HONG KONG (AP) — Beijing ruled Friday that Hong Kong’s leader has the power to decide whether foreign lawyers can be involved in national security cases in the city — a decision that could effectively block a prominent pro-democracy publisher from hiring a British barrister for his high-profile trial.
China’s top legislative body made a legal interpretation that targets overseas lawyers who do not normally practice in the city, according to China’s Xinhua news agency. Its decision could overturn an earlier ruling by Hong Kong’s top court to let Jimmy Lai, the founder of the now-defunct Apple Daily, employ Timothy Owen to defend him against collusion charges under a Beijing-imposed National Security Law.
Friday’s ruling marks the sixth time the Communist-ruled national government has stepped into the legal affairs of the former British colony, which was promised a “high degree of autonomy” and judicial independence for 50 years when it returned to China in 1997.
Beijing was addressing the request filed by Hong Kong leader John Lee, who sought a legal interpretation hours after the city’s highest court rejected government objections against letting Owen represent Lai.
The Standing Committee of the National People’s Congress said the city’s courts have to obtain a certificate from the city leader on whether foreign lawyers could handle such cases, according to the state media report.
If the courts didn’t, then the city’s committee for safeguarding national security, chaired by the city leader, should make the decision, it added.
Asked on his certification process, Lee said he would look at all the information available to him to assess whether a particular activity relates to national security or any evidence involves state secrets when such questions arise in courts.
“The power to make such a decision has been clearly stipulated since the enactment of the National Security Law. So the legal interpretation has not given the chief executive more powers,” he said at a press briefing.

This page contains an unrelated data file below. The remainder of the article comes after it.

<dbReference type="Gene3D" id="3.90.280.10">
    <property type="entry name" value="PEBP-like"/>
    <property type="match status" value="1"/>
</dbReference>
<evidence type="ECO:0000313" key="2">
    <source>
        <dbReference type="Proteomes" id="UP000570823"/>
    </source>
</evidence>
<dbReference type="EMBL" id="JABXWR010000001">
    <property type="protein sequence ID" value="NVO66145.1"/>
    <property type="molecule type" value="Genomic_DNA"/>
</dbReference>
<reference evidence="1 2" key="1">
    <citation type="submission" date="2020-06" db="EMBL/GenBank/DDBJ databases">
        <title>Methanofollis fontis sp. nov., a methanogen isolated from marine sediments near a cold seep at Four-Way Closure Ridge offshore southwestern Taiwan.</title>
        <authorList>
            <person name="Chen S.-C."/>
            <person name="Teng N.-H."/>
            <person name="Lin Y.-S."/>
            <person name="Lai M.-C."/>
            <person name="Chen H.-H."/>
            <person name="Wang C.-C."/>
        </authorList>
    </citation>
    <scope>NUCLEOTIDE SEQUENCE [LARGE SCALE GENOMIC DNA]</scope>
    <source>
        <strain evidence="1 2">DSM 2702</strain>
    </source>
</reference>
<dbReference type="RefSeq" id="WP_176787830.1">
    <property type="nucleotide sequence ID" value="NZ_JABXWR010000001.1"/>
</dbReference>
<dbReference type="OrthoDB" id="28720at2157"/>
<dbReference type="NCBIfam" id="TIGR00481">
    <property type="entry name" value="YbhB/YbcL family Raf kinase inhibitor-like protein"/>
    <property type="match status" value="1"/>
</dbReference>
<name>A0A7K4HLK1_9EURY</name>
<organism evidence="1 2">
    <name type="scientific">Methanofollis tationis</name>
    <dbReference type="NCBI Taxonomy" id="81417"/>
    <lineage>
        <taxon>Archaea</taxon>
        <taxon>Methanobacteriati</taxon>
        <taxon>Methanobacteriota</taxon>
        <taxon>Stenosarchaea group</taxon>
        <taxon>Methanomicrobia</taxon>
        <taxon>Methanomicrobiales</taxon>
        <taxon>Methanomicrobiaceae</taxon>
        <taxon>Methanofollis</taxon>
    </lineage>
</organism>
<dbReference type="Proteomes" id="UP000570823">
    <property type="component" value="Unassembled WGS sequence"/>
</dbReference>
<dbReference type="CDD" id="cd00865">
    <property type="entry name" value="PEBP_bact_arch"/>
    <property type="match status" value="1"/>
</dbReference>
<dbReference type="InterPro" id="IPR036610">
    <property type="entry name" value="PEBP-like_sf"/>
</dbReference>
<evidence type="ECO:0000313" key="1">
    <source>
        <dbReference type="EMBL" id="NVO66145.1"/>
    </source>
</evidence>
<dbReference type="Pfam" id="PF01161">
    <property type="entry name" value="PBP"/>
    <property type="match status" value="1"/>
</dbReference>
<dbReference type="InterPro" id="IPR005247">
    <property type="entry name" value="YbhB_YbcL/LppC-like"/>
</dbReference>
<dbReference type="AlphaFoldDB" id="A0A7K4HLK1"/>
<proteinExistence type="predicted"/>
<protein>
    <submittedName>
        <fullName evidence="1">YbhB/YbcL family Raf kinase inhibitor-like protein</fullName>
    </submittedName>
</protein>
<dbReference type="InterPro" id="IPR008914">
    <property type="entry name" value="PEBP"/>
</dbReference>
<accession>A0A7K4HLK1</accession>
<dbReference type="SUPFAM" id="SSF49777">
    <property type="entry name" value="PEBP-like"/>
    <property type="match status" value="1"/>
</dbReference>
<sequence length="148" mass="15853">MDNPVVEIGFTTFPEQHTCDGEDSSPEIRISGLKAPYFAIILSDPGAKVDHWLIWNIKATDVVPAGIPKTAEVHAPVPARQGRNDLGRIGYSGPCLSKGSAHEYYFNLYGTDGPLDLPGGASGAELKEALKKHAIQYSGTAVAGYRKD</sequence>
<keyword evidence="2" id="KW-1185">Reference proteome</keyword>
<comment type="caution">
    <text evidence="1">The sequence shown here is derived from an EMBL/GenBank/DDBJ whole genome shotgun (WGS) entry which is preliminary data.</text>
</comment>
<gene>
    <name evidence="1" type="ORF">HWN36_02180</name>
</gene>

He said the government would proactively consider amending the Legal Practitioners Ordinance and enact the city’s own national security legislation as soon as possible.
The government’s 2003 attempt to set up its own security laws, which is required by the city’s constitution, was abandoned in the face of huge protests.
Eric Lai, a fellow at Georgetown Center for Asian Law, said the legal interpretation has damaged the city’s judicial independence because it allows the national security committee to overturn the final court’s decision.
“Although the content of this legal interpretation appears brief, the massive arbitrary power granted to the committee is a devastation to Hong Kong’s rule of law and judicial independence,” he said.
In national security cases, defendants’ right to pick their lawyers is now being controlled by the administrative branch, he added.
The National Security Law criminalizes acts of succession, subversion, terrorism, and collusion with foreign forces. It has led to the arrests of many prominent democracy activists and damaged faith in the future of the international financial hub.
Lai, who was sentenced Dec. 10 to five years and nine months of jail in a separate fraud case, is accused of conspiring together with others to call for an imposition of sanctions or blockade, or engage in hostile activities against Hong Kong or China. He also faces a charge of collusion with foreign forces to endanger national security, and a separate sedition charge under a colonial-era law that is increasingly used to crush dissent.
His trial, originally scheduled to begin Dec. 1, was postponed until September 2023 as the city awaited Beijing’s decision.